Vladimir Putin could have lived out his life in luxury, committing serials murders with impunity, and spending his country’s wealth fighting tigers in Siberia and chilling with his “romantic partner”—a former gymnast once known as “Russia’s most flexible woman”—at his suburban Moscow mansion or his Italianate palace on the Black Sea.
But when he looked in the mirror, he saw a 21st century czar. (The word derives from “Caesar.”) That meant he had a mission: to restore the Russian empire, not leave it as “a gas station masquerading as a country,” in the immortal words of Sen. John McCain.
Imperialism requires warfighters. They must be loyal to the emperor, though not necessarily to each other.
Which brings us to Yevgeny Prigozhin, about whom you may have heard in recent days. His career path has been unconventional.
In 1981, at the age of 20, he was sentenced to prison for theft and other crimes. Nine years later, back out on the street—figuratively and literally—he sold hot dogs in an open-air market in Leningrad.
From there, he moved into the grocery business, then opened a gambling casino, then restaurants, then a catering service, which in around 2001 won lucrative contracts to supply meals to public schools.
Somewhere along the line, Putin took a shine to him, or at least saw him as a useful vassal and factotum. He arranged for Prigozhin to feed the Russian military. Prigozhin soon became one of the richest men in Russia, an oligarch. But, like Putin, he was not satisfied with that. So, he became a warlord.
In the media, it’s often labeled a mercenary group, but that glove doesn’t really fit either, because the term implies soldiers of fortune, guns for hire, warriors motivated solely by profit.
Prigozhin has consistently maintained that Wagner acts only and always to further Russian interests. And, as noted, he didn’t need Wagner to make money.
Footnote: The group’s name pays homage to Richard Wagner, the 19th century German composer beloved by Hitler.
Wagner fighters were among the Russian soldiers wearing uniforms without insignia—the “little green men”—who invaded eastern Ukraine in 2014, sparking a chronic insurgency.
In 2015, Wagner was deployed to help Bashar al-Assad slaughter Syrians dissatisfied living under a dynastic dictatorship. In exchange, Putin has been able to utilize naval bases in Syria to make Russia a Mediterranean power, as it was in Soviet times.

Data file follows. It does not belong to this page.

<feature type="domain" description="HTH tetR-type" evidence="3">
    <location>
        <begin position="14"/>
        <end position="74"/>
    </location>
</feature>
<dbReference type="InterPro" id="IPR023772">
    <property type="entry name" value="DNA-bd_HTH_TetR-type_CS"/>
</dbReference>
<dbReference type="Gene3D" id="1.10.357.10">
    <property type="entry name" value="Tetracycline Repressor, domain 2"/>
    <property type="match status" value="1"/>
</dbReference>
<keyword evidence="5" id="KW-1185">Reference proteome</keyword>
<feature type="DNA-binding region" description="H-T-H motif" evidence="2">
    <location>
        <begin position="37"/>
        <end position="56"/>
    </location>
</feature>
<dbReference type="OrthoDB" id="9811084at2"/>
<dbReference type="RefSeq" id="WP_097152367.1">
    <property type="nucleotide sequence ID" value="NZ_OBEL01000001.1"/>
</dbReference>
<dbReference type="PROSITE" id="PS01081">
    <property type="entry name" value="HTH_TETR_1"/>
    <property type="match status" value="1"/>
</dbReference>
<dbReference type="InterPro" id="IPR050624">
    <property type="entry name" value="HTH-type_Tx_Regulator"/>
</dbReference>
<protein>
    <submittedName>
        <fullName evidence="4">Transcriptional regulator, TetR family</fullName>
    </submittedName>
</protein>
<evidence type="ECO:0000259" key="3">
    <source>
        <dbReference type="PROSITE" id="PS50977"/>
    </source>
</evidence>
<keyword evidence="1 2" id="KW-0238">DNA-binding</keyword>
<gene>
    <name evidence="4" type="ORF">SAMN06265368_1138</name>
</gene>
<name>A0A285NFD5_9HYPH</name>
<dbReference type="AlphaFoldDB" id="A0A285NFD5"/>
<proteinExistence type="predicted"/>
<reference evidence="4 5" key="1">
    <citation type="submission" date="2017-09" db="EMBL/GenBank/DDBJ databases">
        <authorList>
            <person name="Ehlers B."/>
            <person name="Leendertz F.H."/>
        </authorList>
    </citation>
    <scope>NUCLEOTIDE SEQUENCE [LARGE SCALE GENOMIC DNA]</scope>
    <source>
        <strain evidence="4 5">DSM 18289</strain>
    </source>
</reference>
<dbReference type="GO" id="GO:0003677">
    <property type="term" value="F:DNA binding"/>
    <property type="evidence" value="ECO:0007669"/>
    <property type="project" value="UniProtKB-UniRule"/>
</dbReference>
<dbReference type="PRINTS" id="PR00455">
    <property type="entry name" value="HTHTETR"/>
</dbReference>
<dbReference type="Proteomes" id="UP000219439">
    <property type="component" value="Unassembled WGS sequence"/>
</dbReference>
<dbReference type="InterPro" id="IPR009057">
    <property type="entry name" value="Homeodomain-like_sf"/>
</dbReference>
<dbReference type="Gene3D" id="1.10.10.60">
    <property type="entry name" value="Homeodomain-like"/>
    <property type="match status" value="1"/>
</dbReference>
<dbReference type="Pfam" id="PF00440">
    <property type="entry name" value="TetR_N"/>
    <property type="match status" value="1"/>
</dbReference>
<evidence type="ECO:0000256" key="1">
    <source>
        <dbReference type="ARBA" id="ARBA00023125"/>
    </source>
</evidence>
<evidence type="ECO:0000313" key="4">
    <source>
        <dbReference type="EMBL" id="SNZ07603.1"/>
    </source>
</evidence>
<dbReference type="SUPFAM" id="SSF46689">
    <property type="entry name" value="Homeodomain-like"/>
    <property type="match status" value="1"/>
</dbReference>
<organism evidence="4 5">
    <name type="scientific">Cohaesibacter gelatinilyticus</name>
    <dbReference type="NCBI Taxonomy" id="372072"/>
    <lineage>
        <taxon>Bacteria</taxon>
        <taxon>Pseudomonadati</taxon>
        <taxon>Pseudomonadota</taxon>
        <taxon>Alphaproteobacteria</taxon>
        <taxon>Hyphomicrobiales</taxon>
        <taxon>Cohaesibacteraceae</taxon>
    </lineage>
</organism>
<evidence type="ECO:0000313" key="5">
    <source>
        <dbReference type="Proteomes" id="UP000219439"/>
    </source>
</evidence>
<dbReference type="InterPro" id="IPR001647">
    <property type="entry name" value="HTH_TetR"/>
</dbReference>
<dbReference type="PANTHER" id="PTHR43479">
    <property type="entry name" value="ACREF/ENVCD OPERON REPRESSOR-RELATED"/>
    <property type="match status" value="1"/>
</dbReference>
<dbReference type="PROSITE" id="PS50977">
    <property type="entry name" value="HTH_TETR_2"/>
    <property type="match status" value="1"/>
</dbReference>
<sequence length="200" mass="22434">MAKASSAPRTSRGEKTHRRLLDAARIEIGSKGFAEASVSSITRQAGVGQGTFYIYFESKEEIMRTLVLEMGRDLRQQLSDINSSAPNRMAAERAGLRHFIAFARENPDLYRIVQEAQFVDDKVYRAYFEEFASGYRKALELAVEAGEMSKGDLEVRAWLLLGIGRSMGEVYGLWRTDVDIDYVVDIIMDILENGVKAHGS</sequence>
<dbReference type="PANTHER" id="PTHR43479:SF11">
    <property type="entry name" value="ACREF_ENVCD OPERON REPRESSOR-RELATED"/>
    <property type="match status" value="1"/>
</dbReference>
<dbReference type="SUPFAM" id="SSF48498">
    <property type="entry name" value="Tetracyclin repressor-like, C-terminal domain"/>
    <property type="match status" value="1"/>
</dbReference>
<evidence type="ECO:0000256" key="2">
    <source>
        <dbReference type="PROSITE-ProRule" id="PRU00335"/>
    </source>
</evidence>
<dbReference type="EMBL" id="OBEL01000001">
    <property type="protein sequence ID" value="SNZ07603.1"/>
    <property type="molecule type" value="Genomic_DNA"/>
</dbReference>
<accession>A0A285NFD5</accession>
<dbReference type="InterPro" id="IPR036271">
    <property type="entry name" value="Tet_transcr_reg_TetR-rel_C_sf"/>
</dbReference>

In 2017, Wagner began showing up in African countries, providing security for dictators in exchange for a fat cut of those countries’ gold, diamonds and other natural resources.
In 2018, several hundred Wagnerians attacked a military outpost in Syria, a base for Americans fighting Islamic State. The Americans eliminated the attackers with dispatch. Putin said not a word about it.
That same year, Prigozhin was indicted by an American federal grand jury because another of his businesses, the Internet Research Agency, had utilized social media to interfere in the 2016 U.S. presidential election.
Only last year did Prigozhin publicly acknowledge that he heads Wagner, which he registered as a “management consultancy.”
Wagner has given Putin plausible deniability—at least to the credulous—for a multitude of crimes. And Putin doubtless thought he could play his military honchos and henchmen off one other, thereby complicating any plots to dethrone him.
The flaw in that strategy became apparent last month when Prigozhin led his troops from their field camps in Ukraine across the border into Russia. Encountering no resistance, they entered Rostov-on-Don, where they occupied the command center for Russia’s war on its neighbor.
Prigozhin said his complaint was not with Putin but with the dictator’s advisors, in particular Defense Minister Sergei Shoigu and Chief of General Staff Valery Gerasimov. He accused both of incompetence, corruption and bombing Wagner troops. Inter alia, he made clear that NATO never posed a threat to Russia. (So, can we please put that tired theory to rest?)
Also provoking his fury: In June, the Kremlin instructed all “volunteer formations” to sign contracts with the Defense Ministry by July 1. That would have meant surrendering power to Shoigu.
From Rostov, Prigozhin sent thousands of Wagner rebels streaming north toward Moscow, plowing through roadblocks and blasting out of the sky Russian military aircraft attempting to impede the column.
Then, just 125 miles from the capital, Prigozhin suddenly aborted the mission, accepting a deal that Aleksandr Lukashenko, the Belarusian dictator and Kremlin toady, claimed to have brokered.
Putin reassured Wagner fighters that he was not angry with them, only with those who had misled them. He indicated that they were free to sign up with the regular Russian army, go home, or decamp to Belarus.
That’s where Prigozhin flew in his private jet. Is he safe there from Putin’s prosecutors and assassins? Will he now serve Lukashenko as a military commander and/or caterer?
If Wagner is disbanded, as now seems almost certain, will its forces in Syria, Africa and elsewhere don Russian uniforms and take orders from Shoigu?
And what will happen when Wagnerians occupying Ukrainian territory are integrated with Russian troops whose morale, never high, must be declining further?
The answers to such questions should inform the policymaking of the United States and its allies. Because the outcome of Russia’s imperialist war on Ukraine will have ramifications far beyond the borders of those two troubled nations.